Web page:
Featured Profiles

Making An Impact On The Food Tech Industry

Shama Sukul Lee is a qualified Software Engineer turned Food Technology Entrepreneur. She is the Founder of Sunfed, a company that uses clean technology to make flavorful meats without harming animals and the planet. Lee has a vision to create a highly scalable regenerative protein company that can feed the world through sustainable practices. She believes small changes in the food system can significantly impact the world.


Shama Sukul Lee is an engineer born and raised in New Zealand. Her journey began in 2012; she said, “I was feeling really unfulfilled, and so much so that I couldn’t get up and go to work.” She continued, “I wasn’t doing what gave me meaning.”

That’s when Lee decided to take a year off from her role as a Software Engineer. “I had a bit of an existential crisis. I started to feel unfulfilled, unsettled and hollow,” she said. She took this time off, and shut herself off from all social media sites, and took time off to think deeply about her purpose in life. Coincidentally, she was also on a personal journey to eat less meat. “I was a huge meat eater; I grew up eating meat,” said Sukul Lee. “When I gave it up, I struggled. I relapsed a few times. I was not very well versed in eating other kinds of foods because I think eating meat makes you lazy. You have to figure out what food to eat, I was completely ignorant.”


In a process common to many startups, the personal coalesced with the professional and a new business was born. She founded Sunfed Foods by raising $10 million in funds and gathered a group of employees to help her manufacture a product that would be an excellent alternative to meat.


“Everything I went through was not like the texture of meat, it was more like tofu,” said Lee. “With meat, there’s a mouth feel — the bite, the texture, and I was missing that quite a bit.”


She was determined to create a product with high protein, low carb and nutritional benefits of meat while using natural and simple products available. After Lee struggled with letting go of meat, she was eager to not come from that place of judgment or preachiness. Lee said it is important to her that she and her brand aren’t preachy regarding veganism. Lee said, “I am not judging your diet choices, and I don’t consider Sunfed a vegan brand. Instead, Sunfed’s simply offering consumers a choice.”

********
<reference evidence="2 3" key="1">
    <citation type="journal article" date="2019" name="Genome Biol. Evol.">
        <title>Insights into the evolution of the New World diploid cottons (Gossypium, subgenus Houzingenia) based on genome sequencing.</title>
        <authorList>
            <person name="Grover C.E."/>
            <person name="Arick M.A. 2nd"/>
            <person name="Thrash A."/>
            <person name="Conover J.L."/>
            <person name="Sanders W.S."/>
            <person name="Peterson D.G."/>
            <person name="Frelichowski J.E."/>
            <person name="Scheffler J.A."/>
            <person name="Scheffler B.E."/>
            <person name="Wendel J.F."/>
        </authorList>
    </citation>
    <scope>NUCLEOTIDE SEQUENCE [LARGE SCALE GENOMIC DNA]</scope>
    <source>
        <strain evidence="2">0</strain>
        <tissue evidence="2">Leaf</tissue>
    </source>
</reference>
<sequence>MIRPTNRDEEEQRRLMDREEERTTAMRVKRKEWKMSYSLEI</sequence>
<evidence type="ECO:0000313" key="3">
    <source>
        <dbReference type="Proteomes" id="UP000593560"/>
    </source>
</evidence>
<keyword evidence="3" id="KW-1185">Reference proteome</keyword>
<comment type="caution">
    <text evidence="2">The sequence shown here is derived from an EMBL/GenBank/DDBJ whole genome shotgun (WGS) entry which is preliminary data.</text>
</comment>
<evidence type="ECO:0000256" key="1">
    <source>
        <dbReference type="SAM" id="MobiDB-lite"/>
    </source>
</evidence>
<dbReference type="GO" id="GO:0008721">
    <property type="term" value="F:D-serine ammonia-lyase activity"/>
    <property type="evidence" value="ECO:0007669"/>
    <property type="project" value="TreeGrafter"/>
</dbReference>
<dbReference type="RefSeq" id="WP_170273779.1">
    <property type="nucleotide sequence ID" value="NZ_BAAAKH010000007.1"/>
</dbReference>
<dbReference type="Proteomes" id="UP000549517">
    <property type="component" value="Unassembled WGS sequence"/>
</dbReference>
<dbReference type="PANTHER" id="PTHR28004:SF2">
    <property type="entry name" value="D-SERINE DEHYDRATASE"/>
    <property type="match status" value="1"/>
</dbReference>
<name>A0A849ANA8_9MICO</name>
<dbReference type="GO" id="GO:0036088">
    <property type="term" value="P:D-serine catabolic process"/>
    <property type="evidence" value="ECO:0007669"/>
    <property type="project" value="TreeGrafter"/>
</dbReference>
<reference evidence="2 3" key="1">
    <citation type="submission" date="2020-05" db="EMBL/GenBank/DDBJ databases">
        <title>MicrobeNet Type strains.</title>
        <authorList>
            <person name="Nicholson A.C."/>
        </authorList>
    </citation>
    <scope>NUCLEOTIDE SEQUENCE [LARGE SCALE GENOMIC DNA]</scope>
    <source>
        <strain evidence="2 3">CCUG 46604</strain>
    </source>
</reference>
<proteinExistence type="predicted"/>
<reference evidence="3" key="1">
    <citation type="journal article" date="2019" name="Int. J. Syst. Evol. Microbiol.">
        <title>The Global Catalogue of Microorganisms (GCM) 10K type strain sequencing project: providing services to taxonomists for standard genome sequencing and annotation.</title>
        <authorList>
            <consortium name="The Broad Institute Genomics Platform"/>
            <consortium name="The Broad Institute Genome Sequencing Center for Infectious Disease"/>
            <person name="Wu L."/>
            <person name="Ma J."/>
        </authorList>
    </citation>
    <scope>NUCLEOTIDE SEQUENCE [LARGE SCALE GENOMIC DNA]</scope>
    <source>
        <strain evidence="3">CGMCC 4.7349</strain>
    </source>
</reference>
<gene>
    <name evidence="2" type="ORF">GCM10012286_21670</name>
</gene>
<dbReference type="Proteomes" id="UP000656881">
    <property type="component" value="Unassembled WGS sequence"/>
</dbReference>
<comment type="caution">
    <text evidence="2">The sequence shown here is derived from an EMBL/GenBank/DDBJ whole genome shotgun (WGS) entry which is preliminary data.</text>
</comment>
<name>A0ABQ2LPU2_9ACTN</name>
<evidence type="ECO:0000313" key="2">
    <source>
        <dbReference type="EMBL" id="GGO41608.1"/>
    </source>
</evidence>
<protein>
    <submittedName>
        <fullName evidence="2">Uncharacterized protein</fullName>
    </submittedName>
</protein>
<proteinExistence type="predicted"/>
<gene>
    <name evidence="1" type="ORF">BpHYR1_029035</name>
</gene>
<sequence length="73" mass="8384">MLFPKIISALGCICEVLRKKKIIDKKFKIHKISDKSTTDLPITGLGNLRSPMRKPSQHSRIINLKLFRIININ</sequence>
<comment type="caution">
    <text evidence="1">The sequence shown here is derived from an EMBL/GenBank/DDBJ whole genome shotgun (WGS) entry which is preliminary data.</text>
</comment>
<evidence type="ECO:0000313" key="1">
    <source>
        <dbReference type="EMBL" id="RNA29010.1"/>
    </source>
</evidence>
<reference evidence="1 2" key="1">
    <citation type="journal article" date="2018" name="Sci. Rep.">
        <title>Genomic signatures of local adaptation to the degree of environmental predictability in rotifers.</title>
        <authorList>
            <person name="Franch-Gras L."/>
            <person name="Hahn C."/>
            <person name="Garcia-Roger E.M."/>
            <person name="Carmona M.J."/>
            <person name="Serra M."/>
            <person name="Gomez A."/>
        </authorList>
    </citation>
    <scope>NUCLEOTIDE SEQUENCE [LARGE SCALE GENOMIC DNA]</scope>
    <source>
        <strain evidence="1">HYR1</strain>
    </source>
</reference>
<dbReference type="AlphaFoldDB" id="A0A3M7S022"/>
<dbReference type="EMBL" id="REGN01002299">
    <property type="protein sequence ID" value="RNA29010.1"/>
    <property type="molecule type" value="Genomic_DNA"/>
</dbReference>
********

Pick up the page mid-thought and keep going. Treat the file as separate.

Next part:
She continued, “Everyone’s saying we’re eating too much meat, but no one’s really putting forward a solution for it. I didn’t want to be part of a campaign of judging and preaching. I’m a solutions architect.


The energy consumed in the food production industry eclipses all other sectors, including transport. “As the industry is more intensified and grows in scale, the risks also grow – of damage to soil, water, deforestation and food safety. It’s the definition of unsustainable,” Lee admonished. Her small team, including her husband Hayden, set out to find an alternative, which could be sustainable even as it scaled up. They landed on yellow peas for the chicken-free vegan meat, which is a fast-growing crop and doesn’t require excessive water or negatively impact the soil.


The fake chicken meat is made from a shortlist of ingredients, including natural yeast extract, maize starch, pea protein, rice bran oil, pea fibre, pumpkin and water. However, Lee says the magic lies in her specially made machines that give the plant proteins more structure to mimic animal proteins and taste better.


“I was forced into hardware engineering to solve the problem,” Lee said. “We had to design and build machines … we had to try so many combinations of ingredients to get the right ones, and the more minimal you get, the harder it gets.”


By 2017, her chicken-free vegan meat was sold at two of New Zealand’s biggest supermarkets and was set to launch in Australia, along with a beef-free burger that was soon a best-seller. “The reason I keep going is because my mission is much bigger than me,” she said. “My intent is to leave the world better than I found it.”


Sunfed then launched its new bacon product in 2020 to keep up with the growing demand for animal-based bacon. “We launched it at Meatstock 2020, a live music and barbeque festival, of all places. The hardest audience you can find. And we were the most popular stand. I had bodyguards and I didn’t need them!” Lee said. It passed the taste test even with the harshest critics, emerging victorious in the plant-based meats industry.


While sustainable food technology is an area for unprecedented growth, Lee believes that there are multiple areas where startups can use the power of business for positive change. Lee said, “COVID-19 clearly showed what is essential to humanity. I advise entrepreneurs to consider what the real foundational aspects of humanity are and transform those.” She continued, “That is the biggest bang for buck, that will make the biggest difference.”


Lee describes entrepreneurship as a personal journey, requiring reserves of energy and self-knowledge. “Starting a company means you’re constantly being stress-tested,” Lee says. “There is one challenge after another, and you have to learn to enjoy the process or you’ll crumble with the pressure and fast pace.”